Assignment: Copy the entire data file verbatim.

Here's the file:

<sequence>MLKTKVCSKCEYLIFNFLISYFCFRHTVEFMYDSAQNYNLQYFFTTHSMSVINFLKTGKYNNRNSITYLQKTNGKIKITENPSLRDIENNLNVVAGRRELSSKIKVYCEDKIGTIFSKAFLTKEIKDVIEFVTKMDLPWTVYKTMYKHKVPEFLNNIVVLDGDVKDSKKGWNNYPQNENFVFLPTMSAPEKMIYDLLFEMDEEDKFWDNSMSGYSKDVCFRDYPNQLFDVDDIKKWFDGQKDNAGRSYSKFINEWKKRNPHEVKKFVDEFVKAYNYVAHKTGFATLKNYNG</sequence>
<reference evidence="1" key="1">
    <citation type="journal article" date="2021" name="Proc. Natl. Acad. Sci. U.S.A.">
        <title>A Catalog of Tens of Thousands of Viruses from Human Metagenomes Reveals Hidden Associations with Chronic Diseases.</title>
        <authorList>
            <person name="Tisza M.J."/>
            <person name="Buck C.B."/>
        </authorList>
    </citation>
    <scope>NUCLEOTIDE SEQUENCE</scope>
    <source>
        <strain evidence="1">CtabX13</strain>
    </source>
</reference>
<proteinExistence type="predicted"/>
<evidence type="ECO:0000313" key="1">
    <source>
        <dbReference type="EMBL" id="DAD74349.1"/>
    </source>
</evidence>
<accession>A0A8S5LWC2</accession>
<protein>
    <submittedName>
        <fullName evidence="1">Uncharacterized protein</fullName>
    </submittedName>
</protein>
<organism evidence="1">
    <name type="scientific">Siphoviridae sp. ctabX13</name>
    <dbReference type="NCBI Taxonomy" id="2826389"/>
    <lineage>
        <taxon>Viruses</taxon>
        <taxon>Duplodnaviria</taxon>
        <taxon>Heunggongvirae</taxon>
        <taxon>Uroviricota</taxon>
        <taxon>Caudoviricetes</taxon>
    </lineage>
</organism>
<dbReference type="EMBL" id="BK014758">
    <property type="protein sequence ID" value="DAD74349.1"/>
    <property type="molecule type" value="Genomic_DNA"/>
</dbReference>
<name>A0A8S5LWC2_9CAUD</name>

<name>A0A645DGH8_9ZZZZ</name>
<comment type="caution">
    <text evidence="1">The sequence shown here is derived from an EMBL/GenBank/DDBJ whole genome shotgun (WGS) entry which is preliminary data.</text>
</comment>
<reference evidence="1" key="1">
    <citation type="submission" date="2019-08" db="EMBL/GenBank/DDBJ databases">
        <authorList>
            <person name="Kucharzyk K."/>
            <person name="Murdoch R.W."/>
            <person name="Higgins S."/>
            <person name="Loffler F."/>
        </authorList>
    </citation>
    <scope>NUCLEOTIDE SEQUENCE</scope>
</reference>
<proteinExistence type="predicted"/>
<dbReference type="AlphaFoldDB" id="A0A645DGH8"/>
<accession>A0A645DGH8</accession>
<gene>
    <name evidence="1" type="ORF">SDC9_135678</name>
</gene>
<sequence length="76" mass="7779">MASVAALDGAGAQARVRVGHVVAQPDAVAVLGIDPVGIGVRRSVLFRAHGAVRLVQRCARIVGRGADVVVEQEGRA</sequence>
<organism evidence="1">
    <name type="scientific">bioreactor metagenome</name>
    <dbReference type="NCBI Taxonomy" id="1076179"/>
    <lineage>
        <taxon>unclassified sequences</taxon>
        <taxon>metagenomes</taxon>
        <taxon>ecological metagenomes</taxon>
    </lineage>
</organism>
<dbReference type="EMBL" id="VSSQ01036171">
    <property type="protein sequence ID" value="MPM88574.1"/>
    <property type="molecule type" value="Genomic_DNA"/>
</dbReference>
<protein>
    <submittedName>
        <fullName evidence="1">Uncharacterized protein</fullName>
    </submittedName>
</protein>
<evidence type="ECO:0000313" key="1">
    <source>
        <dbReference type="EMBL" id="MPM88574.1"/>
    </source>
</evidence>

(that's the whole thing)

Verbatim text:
<sequence>MLKTKVCSKCEYLIFNFLISYFCFRHTVEFMYDSAQNYNLQYFFTTHSMSVINFLKTGKYNNRNSITYLQKTNGKIKITENPSLRDIENNLNVVAGRRELSSKIKVYCEDKIGTIFSKAFLTKEIKDVIEFVTKMDLPWTVYKTMYKHKVPEFLNNIVVLDGDVKDSKKGWNNYPQNENFVFLPTMSAPEKMIYDLLFEMDEEDKFWDNSMSGYSKDVCFRDYPNQLFDVDDIKKWFDGQKDNAGRSYSKFINEWKKRNPHEVKKFVDEFVKAYNYVAHKTGFATLKNYNG</sequence>
<reference evidence="1" key="1">
    <citation type="journal article" date="2021" name="Proc. Natl. Acad. Sci. U.S.A.">
        <title>A Catalog of Tens of Thousands of Viruses from Human Metagenomes Reveals Hidden Associations with Chronic Diseases.</title>
        <authorList>
            <person name="Tisza M.J."/>
            <person name="Buck C.B."/>
        </authorList>
    </citation>
    <scope>NUCLEOTIDE SEQUENCE</scope>
    <source>
        <strain evidence="1">CtabX13</strain>
    </source>
</reference>
<proteinExistence type="predicted"/>
<evidence type="ECO:0000313" key="1">
    <source>
        <dbReference type="EMBL" id="DAD74349.1"/>
    </source>
</evidence>
<accession>A0A8S5LWC2</accession>
<protein>
    <submittedName>
        <fullName evidence="1">Uncharacterized protein</fullName>
    </submittedName>
</protein>
<organism evidence="1">
    <name type="scientific">Siphoviridae sp. ctabX13</name>
    <dbReference type="NCBI Taxonomy" id="2826389"/>
    <lineage>
        <taxon>Viruses</taxon>
        <taxon>Duplodnaviria</taxon>
        <taxon>Heunggongvirae</taxon>
        <taxon>Uroviricota</taxon>
        <taxon>Caudoviricetes</taxon>
    </lineage>
</organism>
<dbReference type="EMBL" id="BK014758">
    <property type="protein sequence ID" value="DAD74349.1"/>
    <property type="molecule type" value="Genomic_DNA"/>
</dbReference>
<name>A0A8S5LWC2_9CAUD</name>

<name>A0A645DGH8_9ZZZZ</name>
<comment type="caution">
    <text evidence="1">The sequence shown here is derived from an EMBL/GenBank/DDBJ whole genome shotgun (WGS) entry which is preliminary data.</text>
</comment>
<reference evidence="1" key="1">
    <citation type="submission" date="2019-08" db="EMBL/GenBank/DDBJ databases">
        <authorList>
            <person name="Kucharzyk K."/>
            <person name="Murdoch R.W."/>
            <person name="Higgins S."/>
            <person name="Loffler F."/>
        </authorList>
    </citation>
    <scope>NUCLEOTIDE SEQUENCE</scope>
</reference>
<proteinExistence type="predicted"/>
<dbReference type="AlphaFoldDB" id="A0A645DGH8"/>
<accession>A0A645DGH8</accession>
<gene>
    <name evidence="1" type="ORF">SDC9_135678</name>
</gene>
<sequence length="76" mass="7779">MASVAALDGAGAQARVRVGHVVAQPDAVAVLGIDPVGIGVRRSVLFRAHGAVRLVQRCARIVGRGADVVVEQEGRA</sequence>
<organism evidence="1">
    <name type="scientific">bioreactor metagenome</name>
    <dbReference type="NCBI Taxonomy" id="1076179"/>
    <lineage>
        <taxon>unclassified sequences</taxon>
        <taxon>metagenomes</taxon>
        <taxon>ecological metagenomes</taxon>
    </lineage>
</organism>
<dbReference type="EMBL" id="VSSQ01036171">
    <property type="protein sequence ID" value="MPM88574.1"/>
    <property type="molecule type" value="Genomic_DNA"/>
</dbReference>
<protein>
    <submittedName>
        <fullName evidence="1">Uncharacterized protein</fullName>
    </submittedName>
</protein>
<evidence type="ECO:0000313" key="1">
    <source>
        <dbReference type="EMBL" id="MPM88574.1"/>
    </source>
</evidence>